Change in the European Union
With France and Germany, the European Union’s leaders, showing shared intent, this is the best opportunity yet for structural change
The European Union’s (EU’s) woes since 2008 highlighted the many problems with its half-and-half approach to integration. While France under Emmanuel Macron has been keen to address this, the thrifty German of popular imagination has been reluctant to take on more responsibility for his profligate southern European cousins.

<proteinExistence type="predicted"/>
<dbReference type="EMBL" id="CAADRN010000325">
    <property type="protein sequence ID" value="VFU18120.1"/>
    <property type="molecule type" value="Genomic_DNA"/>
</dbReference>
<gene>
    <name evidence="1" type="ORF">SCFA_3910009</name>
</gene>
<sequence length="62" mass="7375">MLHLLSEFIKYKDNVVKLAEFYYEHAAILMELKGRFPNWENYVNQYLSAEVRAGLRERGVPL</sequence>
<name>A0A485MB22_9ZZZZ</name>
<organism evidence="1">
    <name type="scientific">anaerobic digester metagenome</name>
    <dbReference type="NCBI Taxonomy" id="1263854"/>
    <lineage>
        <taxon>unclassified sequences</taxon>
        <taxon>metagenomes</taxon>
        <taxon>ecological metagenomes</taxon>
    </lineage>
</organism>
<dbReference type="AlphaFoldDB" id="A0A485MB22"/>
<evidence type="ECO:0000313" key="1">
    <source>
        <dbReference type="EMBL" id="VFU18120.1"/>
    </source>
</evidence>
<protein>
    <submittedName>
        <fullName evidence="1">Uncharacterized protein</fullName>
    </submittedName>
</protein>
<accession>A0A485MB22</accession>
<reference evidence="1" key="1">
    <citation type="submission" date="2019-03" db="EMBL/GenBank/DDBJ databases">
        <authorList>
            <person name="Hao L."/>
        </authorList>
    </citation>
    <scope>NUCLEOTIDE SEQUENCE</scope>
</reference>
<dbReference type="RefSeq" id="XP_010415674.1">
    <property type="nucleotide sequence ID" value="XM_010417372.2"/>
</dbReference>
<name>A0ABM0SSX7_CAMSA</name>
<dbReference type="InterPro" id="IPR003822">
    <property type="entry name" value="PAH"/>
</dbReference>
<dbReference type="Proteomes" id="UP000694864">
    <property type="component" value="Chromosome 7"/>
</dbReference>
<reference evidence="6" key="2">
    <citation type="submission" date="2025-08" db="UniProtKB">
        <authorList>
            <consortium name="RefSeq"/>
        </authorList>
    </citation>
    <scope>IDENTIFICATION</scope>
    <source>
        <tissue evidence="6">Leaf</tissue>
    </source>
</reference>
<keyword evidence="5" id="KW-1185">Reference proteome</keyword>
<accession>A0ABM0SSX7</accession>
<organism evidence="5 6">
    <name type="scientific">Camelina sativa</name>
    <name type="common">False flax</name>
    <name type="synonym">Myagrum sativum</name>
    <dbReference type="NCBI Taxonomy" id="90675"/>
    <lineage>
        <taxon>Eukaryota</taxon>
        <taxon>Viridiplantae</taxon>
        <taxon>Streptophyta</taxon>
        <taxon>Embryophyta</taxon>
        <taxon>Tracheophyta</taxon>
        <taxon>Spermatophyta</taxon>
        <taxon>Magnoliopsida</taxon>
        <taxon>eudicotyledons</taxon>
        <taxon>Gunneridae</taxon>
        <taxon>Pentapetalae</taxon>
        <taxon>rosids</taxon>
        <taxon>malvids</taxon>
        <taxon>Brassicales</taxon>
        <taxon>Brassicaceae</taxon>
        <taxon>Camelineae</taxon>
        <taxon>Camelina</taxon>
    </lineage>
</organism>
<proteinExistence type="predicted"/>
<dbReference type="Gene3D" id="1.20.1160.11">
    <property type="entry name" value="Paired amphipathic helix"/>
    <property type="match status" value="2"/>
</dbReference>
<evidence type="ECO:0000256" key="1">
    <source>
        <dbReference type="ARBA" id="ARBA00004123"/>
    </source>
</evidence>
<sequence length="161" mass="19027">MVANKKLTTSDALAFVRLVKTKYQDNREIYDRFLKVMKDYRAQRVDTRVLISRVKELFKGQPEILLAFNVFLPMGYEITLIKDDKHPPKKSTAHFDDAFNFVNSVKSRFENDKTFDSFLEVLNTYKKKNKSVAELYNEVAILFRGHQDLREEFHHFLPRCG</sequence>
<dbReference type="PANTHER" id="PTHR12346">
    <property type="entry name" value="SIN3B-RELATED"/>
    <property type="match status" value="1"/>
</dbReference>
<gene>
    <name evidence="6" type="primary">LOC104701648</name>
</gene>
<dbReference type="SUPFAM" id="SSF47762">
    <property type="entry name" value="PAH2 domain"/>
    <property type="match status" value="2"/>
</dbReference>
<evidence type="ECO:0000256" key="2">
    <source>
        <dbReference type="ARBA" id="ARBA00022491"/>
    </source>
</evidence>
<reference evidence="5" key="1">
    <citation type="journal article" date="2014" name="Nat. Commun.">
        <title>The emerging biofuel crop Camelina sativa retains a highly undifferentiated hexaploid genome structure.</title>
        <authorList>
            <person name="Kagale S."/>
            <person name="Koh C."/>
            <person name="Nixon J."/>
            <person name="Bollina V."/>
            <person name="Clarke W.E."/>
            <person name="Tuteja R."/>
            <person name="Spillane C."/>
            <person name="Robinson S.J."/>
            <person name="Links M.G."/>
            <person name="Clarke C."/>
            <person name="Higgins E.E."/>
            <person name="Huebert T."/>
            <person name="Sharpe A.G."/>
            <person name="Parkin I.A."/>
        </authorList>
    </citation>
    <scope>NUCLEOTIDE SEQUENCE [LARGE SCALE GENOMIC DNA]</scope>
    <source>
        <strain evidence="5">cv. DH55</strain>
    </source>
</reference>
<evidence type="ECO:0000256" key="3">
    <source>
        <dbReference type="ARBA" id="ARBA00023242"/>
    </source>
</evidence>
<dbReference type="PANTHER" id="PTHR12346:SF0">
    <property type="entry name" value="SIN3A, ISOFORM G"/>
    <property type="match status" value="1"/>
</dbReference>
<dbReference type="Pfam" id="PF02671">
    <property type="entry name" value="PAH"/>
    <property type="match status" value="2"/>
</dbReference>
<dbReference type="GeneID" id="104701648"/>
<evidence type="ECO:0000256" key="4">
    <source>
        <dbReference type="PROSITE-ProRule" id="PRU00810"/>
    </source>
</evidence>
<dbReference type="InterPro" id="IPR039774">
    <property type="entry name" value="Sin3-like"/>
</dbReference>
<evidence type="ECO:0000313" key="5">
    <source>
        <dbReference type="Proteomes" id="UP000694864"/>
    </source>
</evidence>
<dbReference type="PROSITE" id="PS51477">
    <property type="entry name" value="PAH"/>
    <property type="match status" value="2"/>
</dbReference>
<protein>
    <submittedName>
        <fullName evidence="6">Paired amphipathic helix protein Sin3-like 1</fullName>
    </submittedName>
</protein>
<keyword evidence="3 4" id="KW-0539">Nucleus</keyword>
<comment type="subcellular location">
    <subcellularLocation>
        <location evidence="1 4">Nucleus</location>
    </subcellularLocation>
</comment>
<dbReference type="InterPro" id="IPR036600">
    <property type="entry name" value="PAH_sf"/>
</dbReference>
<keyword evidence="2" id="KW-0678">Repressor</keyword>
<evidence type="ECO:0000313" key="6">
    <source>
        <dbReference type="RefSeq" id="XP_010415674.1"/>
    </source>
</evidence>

German Chancellor Angela Merkel’s current political weakness has changed the equation. The deal she has now clinched with the EU-friendly Social Democrats party to form an alliance government involves more support for integration than Germany has ever managed—from bringing the European Stability Mechanism within the EU budget to a minimum corporate tax rate for the euro zone.
There is no certainty that the agenda will be successful, of course. From low-tax countries such as Ireland to naysayers within Merkel’s own party, there are plenty of obstacles. But with France and Germany, the EU’s leaders, showing shared intent, this is the best opportunity yet for structural change.
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